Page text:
Seth’s Brother’s Wife has all the strengths and weaknesses of a respectable first novel, but only in the late twentieth century did critics begin to take it as something more than a mixture of realistic regionalism and sentimental melodrama. Its very title is confusing, since Seth Fairchild, not Isabel, is the book’s main character, since personal integrity rather than amatory complication constitutes the book’s principal theme, and since—as the subtitle, A Study of Life in the Greater New York, signals—the book’s compass reaches well beyond the three people mentioned in the title.

Set in the Mohawk Valley region in the early 1880’s, Seth’s Brother’s Wife is the familiar story of a young country lad who goes to town, experiences sometimes severe growing pains, but in the end prevails because of his basic personal decency and his values, which, though tested to the breaking point, hold and are therefore rewarded. Frederic called the novel a romance, and one does well to see it in a line of American stories of initiation that begins, if not with Benjamin Franklin’s The Autobiography (1791), then withCharles Brockden Brown’s Arthur Mervyn (1799-1800), and reaches Frederic by way of Hawthorne.

One of three brothers, Seth comes from a farming family whose fortunes have been declining. His brother, John, is editor of the local paper; his other brother, Albert, who is college-educated, is a successful New York City lawyer and comes home to establish residence and a political base for his bid to be a congressman. Albert finds Seth a job with the area’s leading daily newspaper; reminiscent of Frederic’s own career, Seth eventually becomes editor and is instrumental in the paper’s bolting from its traditional political adherence. Seth finds himself opposing his brother, to whom he owes his position in the first place, and supporting his friend, Richard Ansdell, a principled reform candidate who has done much for Seth’s intellectual and moral growth.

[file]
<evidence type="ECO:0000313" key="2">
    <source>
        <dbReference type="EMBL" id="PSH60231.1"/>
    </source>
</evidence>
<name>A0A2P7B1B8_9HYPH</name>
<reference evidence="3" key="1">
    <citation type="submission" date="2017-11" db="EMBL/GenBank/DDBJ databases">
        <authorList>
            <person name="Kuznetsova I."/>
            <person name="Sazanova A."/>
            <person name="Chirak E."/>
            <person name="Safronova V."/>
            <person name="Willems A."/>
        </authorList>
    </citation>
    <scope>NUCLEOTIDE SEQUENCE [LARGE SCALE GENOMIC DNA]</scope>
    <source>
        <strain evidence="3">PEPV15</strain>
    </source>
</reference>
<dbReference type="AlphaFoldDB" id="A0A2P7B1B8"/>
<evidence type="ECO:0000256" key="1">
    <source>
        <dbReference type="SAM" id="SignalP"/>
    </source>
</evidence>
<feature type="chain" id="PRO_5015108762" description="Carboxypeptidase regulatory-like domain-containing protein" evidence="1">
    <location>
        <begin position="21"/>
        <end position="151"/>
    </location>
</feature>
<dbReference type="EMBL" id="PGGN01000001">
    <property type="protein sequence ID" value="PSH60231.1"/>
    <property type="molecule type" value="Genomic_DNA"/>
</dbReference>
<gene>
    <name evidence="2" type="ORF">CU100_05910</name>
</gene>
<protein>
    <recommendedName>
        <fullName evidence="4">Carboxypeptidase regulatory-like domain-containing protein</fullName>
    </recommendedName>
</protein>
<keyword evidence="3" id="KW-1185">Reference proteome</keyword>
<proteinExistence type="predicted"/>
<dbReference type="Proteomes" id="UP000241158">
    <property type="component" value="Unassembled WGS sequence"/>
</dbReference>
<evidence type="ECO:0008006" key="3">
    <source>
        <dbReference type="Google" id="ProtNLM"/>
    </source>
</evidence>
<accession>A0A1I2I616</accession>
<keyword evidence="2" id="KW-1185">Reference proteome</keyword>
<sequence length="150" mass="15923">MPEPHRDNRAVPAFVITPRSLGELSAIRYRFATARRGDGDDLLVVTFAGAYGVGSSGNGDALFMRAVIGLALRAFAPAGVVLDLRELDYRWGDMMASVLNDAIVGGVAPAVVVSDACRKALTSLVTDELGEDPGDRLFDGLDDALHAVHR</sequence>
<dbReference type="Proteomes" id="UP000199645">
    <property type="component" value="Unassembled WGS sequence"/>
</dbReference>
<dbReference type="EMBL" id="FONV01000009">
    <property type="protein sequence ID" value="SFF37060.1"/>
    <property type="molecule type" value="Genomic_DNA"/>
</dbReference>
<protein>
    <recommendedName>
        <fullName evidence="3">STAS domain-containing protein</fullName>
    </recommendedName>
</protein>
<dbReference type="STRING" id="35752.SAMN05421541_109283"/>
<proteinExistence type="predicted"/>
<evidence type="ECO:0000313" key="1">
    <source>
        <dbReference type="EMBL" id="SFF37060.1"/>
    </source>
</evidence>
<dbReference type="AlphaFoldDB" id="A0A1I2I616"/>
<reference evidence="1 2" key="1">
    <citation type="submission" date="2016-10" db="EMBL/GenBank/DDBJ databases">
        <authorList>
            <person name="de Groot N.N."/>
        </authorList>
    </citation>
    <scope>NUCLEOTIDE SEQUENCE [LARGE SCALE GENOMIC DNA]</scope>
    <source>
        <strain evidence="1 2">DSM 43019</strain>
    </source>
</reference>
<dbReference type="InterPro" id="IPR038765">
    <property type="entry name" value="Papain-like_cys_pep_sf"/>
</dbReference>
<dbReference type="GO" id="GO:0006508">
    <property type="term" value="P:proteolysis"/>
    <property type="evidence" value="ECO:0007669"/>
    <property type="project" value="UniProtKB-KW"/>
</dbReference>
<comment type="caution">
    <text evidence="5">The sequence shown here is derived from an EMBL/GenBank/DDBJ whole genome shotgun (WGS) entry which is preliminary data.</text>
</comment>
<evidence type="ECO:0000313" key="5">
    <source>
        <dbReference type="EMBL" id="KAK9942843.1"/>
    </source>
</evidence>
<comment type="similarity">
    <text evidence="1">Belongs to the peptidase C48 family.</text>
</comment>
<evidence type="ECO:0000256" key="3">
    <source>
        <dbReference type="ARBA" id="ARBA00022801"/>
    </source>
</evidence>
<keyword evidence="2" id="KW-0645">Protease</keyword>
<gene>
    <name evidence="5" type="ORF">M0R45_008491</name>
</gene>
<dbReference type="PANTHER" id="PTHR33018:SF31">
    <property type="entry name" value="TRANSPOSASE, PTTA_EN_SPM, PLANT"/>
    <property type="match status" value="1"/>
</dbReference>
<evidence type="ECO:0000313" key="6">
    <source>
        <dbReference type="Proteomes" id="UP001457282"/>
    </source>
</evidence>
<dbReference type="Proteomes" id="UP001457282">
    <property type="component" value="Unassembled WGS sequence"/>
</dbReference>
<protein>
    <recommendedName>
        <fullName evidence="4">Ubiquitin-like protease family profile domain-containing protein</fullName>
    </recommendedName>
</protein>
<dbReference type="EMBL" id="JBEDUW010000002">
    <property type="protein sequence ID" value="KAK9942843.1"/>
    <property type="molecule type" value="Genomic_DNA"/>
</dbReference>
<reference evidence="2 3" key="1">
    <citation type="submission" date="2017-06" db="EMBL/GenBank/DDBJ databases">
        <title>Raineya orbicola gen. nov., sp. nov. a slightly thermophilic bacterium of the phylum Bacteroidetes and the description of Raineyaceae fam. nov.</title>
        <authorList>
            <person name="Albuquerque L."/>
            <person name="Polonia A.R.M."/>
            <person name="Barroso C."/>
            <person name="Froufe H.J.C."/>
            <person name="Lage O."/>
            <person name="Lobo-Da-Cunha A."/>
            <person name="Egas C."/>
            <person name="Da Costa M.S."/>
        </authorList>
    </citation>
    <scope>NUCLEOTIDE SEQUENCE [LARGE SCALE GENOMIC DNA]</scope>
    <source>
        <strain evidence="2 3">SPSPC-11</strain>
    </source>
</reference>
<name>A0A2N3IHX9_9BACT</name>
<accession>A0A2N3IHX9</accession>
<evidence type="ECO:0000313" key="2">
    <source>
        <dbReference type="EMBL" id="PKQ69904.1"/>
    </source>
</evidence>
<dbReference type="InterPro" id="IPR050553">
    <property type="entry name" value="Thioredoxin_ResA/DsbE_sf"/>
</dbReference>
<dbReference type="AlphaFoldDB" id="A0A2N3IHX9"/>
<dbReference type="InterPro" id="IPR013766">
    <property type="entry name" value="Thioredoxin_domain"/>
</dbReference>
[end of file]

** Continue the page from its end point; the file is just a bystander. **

In a powerful sequence of chapters all set during the same night, the ruthless Albert corners the well-meaning but immature Seth. Seth has fallen under the spell of Albert’s young, neglected, city-bred wife, Isabel, and although he never fully succumbs to the temptation, Seth feels the sting of Albert’s attack on his political purity: How hypocritical that Seth stand on ethics in politics when he was about to make love to his brother’s wife. As Albert leaves to discuss with his henchman, Milton Squires, a scheme of buying the nomination, Seth stumbles out into the darkness conscious of his weakness and foolishness, finds his old love, Annie, and proposes to her on the spot to save himself from himself.

The nominating convention is ruled by the area’s political boss, Abe Beekman. Beekman rebuffs Albert’s attempt to buy him off (he is in politics for the fun, not the money) and decides to have Ansdell nominated. When news of Albert’s death arrives, Beekman turns into the driving force behind the investigation, and after many melodramatic plot complications—including a suspicion that Seth took revenge on his brother—all ends well: Squires is convicted of murdering Albert to get the buy-off money; Seth is united with Annie; Isabel leaves the uncongenial countryside and goes to Washington where, in a pointed undercutting of the validity of happy endings, she will marry Ansdell.

A plot summary of this action-packed book is inadequate to clarify Frederic’s major concerns and accomplishments. The conflict between city and country, which is so essential to Arthur Mervyn’s initiation, is developed here with forceful realism and admirable balance. Life on the farm is dispiriting, squalid drudgery amid often incredibly vulgar exemplars of humankind, but it is also the smell of blossoms in the orchard and the rustle of autumn leaves underfoot and the taste of fresh cider. Life in the city means not only new cultural and intellectual dimensions but also the distraction of the beer hall and, down the dark alley, the depths of prostitution. In politics, honesty and expediency are played against each other without a facile conclusion; most important, Beekman is no saint and Ansdall no...

(The entire section is 3354 words.)